Should You Get a Flu Vaccine?


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If you aren't getting a flu vaccine this year, you may be penny wise but pound foolish.

Summer’s not over for a few more days, but flu season could start by next month. Have you asked your doctor to reserve a vaccine for you? Got plans to get one elsewhere?

Even without insurance, it only costs about $20. Here’s why it’s worth every penny….

Why

In the United States, 5 to 20 percent of the population catches the influenza virus each season, according to the Centers for Disease Control and Prevention. Considering that even a healthy person could miss a week or two of work (or school) due to the flu – as happened to me in my 20s – the negligible amount of time and money it takes to get vaccinated is a no-brainer investment.

If you’re in less-than-perfect health, it’s even more important: An average of 200,000 people are hospitalized and anywhere from 3,000 to 49,000 die from flu-related complications each year.

Unlike illnesses that are prevented by a one-time vaccine, the best way to prevent the flu is with an annual vaccine. The flu virus mutates, so the strains that go around one year aren’t necessarily around the next. That means the vaccine varies each year too. In fact, two of the three strains covered by this year’s vaccine, which the Food and Drug Administration released last month, weren’t covered by last year’s vaccine.

Who

The CDC – and many non-government health authorities – suggest that, with a few exceptions, everyone over 6 months of age get a flu vaccine.

Vaccination is especially important for people who are prone to infection or could become more ill than normal if infected. The CDC and National Institutes of Health thus urge you to get vaccinated if you…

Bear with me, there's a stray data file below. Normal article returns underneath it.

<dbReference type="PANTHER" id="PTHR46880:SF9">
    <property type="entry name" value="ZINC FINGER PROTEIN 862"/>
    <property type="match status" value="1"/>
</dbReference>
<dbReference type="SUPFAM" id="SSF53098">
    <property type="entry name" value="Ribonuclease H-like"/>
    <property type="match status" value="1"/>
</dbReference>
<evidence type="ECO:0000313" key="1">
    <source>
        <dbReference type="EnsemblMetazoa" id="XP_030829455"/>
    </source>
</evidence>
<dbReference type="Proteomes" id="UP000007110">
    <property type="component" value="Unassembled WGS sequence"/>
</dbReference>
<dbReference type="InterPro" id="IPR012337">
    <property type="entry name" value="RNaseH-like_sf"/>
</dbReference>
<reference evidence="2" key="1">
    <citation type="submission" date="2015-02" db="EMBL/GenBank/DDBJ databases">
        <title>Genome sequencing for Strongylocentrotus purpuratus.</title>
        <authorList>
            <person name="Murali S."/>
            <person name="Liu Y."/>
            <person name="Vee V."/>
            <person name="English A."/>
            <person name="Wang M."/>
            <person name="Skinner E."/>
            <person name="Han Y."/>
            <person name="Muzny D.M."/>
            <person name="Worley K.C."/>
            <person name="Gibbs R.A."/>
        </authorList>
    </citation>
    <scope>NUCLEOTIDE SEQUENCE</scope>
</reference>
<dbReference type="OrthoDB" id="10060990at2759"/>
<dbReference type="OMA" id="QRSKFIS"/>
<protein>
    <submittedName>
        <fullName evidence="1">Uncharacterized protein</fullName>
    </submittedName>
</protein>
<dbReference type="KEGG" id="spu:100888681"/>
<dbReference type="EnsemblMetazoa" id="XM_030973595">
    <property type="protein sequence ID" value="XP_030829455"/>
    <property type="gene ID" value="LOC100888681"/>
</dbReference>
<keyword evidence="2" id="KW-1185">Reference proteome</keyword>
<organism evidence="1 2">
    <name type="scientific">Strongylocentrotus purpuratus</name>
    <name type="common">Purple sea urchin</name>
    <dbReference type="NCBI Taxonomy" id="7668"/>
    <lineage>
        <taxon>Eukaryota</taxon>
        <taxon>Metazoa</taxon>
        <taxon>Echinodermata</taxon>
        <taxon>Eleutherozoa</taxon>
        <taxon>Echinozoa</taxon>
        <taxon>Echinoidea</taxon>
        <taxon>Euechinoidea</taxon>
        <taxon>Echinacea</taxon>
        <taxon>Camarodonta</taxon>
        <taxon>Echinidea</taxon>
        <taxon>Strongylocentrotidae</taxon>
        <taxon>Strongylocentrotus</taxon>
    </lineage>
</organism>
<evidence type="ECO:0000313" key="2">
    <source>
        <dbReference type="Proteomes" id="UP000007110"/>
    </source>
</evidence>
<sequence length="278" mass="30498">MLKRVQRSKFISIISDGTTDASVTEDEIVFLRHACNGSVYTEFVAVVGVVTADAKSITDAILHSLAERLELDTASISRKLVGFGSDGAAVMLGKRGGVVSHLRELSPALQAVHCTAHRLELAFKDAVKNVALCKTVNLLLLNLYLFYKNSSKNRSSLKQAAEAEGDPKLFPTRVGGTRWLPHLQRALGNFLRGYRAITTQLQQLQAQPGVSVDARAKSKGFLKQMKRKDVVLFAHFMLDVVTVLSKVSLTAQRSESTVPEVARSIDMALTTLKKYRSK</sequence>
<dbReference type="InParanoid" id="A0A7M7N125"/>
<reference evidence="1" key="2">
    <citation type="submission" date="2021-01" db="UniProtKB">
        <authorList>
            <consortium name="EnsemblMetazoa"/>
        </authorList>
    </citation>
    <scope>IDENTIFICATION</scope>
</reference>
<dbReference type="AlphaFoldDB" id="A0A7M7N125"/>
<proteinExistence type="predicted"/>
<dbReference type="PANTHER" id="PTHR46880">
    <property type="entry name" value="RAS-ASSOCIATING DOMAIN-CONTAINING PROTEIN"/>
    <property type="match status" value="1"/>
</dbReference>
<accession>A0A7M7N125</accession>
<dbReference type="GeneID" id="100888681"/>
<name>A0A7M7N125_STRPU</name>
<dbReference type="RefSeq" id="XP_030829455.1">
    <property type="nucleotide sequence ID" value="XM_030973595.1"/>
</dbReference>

• have a weakened immune system (due to cancer or HIV/AIDS, for example)
  • have a chronic health problem, including diabetes, asthma, anemia, or heart, lung, kidney, or liver disease
  • are being treated with steroids
  • are pregnant or may become pregnant during flu season (which can last till May)
  • have contact with children under 6 months of age
  • are under age 5 (but older than 6 months)
  • are over age 50
  • are an American Indian or Alaska native
  • are morbidly obese (defined as having a body mass index of 40 or higher)
  • work in health care
  • live in a nursing home or assisted living facility

I think school-age children and teens should also be on that list – contagious illnesses can spread like wildfire at school. And if you live with anyone described above, vaccination is especially important so you don’t pass the flu to them or vice versa.

What

There are two basic types of flu vaccines: an “inactive” one administered by injection, and a “live” one that’s misted into your nose (like in the photo).

The former contains an inactive form of the flu virus, while the latter contains a live but weakened form. Neither causes the flu but occasionally cause side effects like soreness at the injection site or a mild fever or headache.

The doctor I used to work for preferred the live vaccine because it arguably provides a little better protection. But it also seemed to cause side effects for more patients than the inactive vaccine.

Whichever you pick, consult your doctor first, especially if you weren’t vaccinated in recent years. The live vaccine isn’t recommended for as many people. In fact, it’s not recommended for some of the populations for whom vaccination is especially important, like pregnant women.

You can also read the CDC’s handouts about the live and inactive versions and the live-vaccine questionnaire that a doctor would make you complete before getting the live vaccine.

When

The flu season starts as early as October, so now’s the time to get vaccinated – especially considering that you’re not fully protected against the flu until up to two weeks after getting vaccinated.

As for the exact day and time, I recommend late on a Friday. That way, if you have a side effect like a headache, you can go home afterward instead of having to work through it.

Where

Getting vaccinated is easier than ever. If you don’t have a personal doctor and don’t want to brave a clinic, check your pharmacy: National chains like CVS and Walgreens take walk-ins – and most insurances. (CVS even throws in a 20-percent-off shopping pass.) Many college health centers also vaccinate students.

Check out the Department of Health’s Vaccine Finder for your closest options.

Stacy Johnson

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